We all need a purpose. It’s what makes us tick as humans, the thing that gives us a reason to get out of bed in the morning and be the best possible version of ourselves.
That’s true of everyone in every walk of life, but the idea of purpose is especially significant to the men and women in our nation’s armed forces. So what happens when a tour of duty is over or an enlistment term ends, and a service member suddenly finds him- or herself without purpose?
For U.S. Army Sergeant First Class Deborah Martinez, one of the military veterans who leads the Tucson, Arizona, chapter of PGA HOPE, the PGA of America’s outreach program for physically and emotionally wounded veterans, that experience was a “shock to the system,” as she puts it.
“It’s like when you hit something when you’re driving,” says Martinez. “The car stops, but your body is still moving full speed.”
Indeed, for so long after her enlistment in the wake of the September 11 th attacks in 2001, Martinez’s life ran at a hundred miles an hour. In the Army she was an intelligence specialist assigned to units that were kicking in doors and capturing suspected enemy combatants. Martinez jokes that it was like being in an action movie, only with more paperwork. But when it all came to a screeching halt she found herself untethered and aimless, grasping for meaning in a civilian world. Never in a million years would she have imagined she’d find that meaning – and purpose – on a golf course.
“In my mind golf was this sedentary, slow game,” Martinez says. “Then I went out with the Wounded Warrior Project one day, and they took us to a golf course… and the first time I hit the ball and made solid contact, I was hooked. I was like, I want more of that. And I’ve been chasing it ever since.”
It’s a familiar feeling for anyone who has been bitten by the golfing bug, and Martinez threw herself into her newfound love with the same intensity with which she’d thrown herself into her military career. So when she was approached to help start Tucson’s PGA HOPE program, it was like the perfect marriage of two worlds.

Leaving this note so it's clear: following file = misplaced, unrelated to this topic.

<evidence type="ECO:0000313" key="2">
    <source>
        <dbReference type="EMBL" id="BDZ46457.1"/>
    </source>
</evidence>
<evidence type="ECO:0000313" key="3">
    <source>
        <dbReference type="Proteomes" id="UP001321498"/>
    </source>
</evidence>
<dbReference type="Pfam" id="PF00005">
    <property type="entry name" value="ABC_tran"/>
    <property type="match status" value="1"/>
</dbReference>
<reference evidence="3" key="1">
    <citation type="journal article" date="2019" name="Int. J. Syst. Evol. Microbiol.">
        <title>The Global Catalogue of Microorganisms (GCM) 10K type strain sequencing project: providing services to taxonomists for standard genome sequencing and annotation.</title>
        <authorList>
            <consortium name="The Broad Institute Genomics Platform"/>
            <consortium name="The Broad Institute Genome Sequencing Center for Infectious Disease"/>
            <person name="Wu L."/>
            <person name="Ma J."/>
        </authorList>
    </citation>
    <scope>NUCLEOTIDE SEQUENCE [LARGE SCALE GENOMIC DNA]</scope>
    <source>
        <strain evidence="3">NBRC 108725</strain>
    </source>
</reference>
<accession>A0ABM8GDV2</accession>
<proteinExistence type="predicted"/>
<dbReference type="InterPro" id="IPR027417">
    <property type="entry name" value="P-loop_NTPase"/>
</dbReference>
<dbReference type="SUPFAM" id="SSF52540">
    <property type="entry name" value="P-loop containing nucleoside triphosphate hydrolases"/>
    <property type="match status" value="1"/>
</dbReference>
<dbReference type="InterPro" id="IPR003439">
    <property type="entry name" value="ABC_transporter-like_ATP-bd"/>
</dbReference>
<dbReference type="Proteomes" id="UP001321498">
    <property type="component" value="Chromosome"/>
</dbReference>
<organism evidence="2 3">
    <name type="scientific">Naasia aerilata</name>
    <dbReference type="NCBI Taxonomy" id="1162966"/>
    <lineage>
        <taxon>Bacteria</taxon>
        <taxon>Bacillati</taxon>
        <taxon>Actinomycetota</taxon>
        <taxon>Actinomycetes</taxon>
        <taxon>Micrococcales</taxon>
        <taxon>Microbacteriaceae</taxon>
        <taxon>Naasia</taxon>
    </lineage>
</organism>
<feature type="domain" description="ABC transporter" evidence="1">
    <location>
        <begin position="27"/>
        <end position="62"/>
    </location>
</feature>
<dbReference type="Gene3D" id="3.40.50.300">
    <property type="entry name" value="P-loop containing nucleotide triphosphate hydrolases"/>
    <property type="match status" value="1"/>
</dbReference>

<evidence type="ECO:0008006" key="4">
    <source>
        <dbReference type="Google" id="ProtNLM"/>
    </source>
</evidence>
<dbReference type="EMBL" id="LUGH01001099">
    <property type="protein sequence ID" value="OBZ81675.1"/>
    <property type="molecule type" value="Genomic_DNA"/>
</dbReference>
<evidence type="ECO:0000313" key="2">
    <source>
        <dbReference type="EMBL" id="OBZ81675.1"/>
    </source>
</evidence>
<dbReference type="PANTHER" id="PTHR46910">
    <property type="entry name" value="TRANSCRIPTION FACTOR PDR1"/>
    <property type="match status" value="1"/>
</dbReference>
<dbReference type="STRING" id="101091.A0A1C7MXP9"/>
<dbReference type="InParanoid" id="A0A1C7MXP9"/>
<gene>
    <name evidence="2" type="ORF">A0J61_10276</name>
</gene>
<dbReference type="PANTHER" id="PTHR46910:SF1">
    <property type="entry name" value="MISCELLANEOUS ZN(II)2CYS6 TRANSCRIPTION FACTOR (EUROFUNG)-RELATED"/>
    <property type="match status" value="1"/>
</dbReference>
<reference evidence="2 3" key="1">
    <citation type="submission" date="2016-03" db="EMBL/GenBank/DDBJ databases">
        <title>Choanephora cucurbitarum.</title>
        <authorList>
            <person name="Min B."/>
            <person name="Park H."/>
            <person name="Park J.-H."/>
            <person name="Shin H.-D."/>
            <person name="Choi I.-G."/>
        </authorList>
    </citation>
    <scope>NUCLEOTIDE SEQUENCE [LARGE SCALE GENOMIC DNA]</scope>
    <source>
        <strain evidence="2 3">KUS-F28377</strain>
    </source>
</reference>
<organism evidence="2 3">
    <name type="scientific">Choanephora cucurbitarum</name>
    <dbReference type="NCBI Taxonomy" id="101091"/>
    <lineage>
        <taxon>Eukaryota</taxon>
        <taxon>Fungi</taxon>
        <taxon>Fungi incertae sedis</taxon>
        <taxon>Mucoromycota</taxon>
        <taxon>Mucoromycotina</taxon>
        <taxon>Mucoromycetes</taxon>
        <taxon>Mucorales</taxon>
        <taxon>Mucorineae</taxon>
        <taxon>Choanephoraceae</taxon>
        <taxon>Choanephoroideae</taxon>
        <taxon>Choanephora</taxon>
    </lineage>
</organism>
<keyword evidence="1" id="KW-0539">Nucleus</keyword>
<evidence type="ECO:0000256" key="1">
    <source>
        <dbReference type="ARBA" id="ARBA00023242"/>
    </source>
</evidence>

From the beginning Martinez worked actively with the local Veterans Affairs hospital to recruit HOPE participants. What’s always made her pitch to those veterans so impactful is the fact that she can speak to their personal experiences through her own.
“I had a couple of really hard deployments,” says Martinez. “From my last deployment we’re at something like six or eight suicides. Something like 10 percent of our unit has committed suicide. All of us were in an uptempo, intense assignment, and it was a lot. So we’ve had a lot of people who have not adjusted well to coming home. I had a lot that I was dealing with. I wasn’t okay; there was a lot of chaos in my head.”
Martinez, a certified yoga teacher and longtime proponent of meditation, found that golf had the same effect on her mental state as sitting cross-legged with her eyes closed in deep concentration. She preaches that therapeutic philosophy to every veteran whom she meets. But perhaps the greatest gift Martinez has given her brothers and sisters in uniform is hope, just as the program’s name implies. She believes that by sharing her story with them on the golf course, she can normalize things like PTSD, removing some of the stigma around mental health struggles.
“Hopefully they realize, if she can pull it together, I can pull it together,” Martinez says.
It might not come with the same adrenaline rush, but being part of PGA HOPE has given Martinez what she missed about Army life: purpose. Once again she has a shared mission with a group of people all moving in the same direction at the same speed. That’s one reason why she does what she does. The other is that she feels an obligation.
“How could I not turn around and see my fellow soldiers, where they’re at, and not pull them along with me? That would be like a slap in the face to all the people who have helped me. There have been so many people before me who laid the groundwork, and it’s now my job to build on top of it.”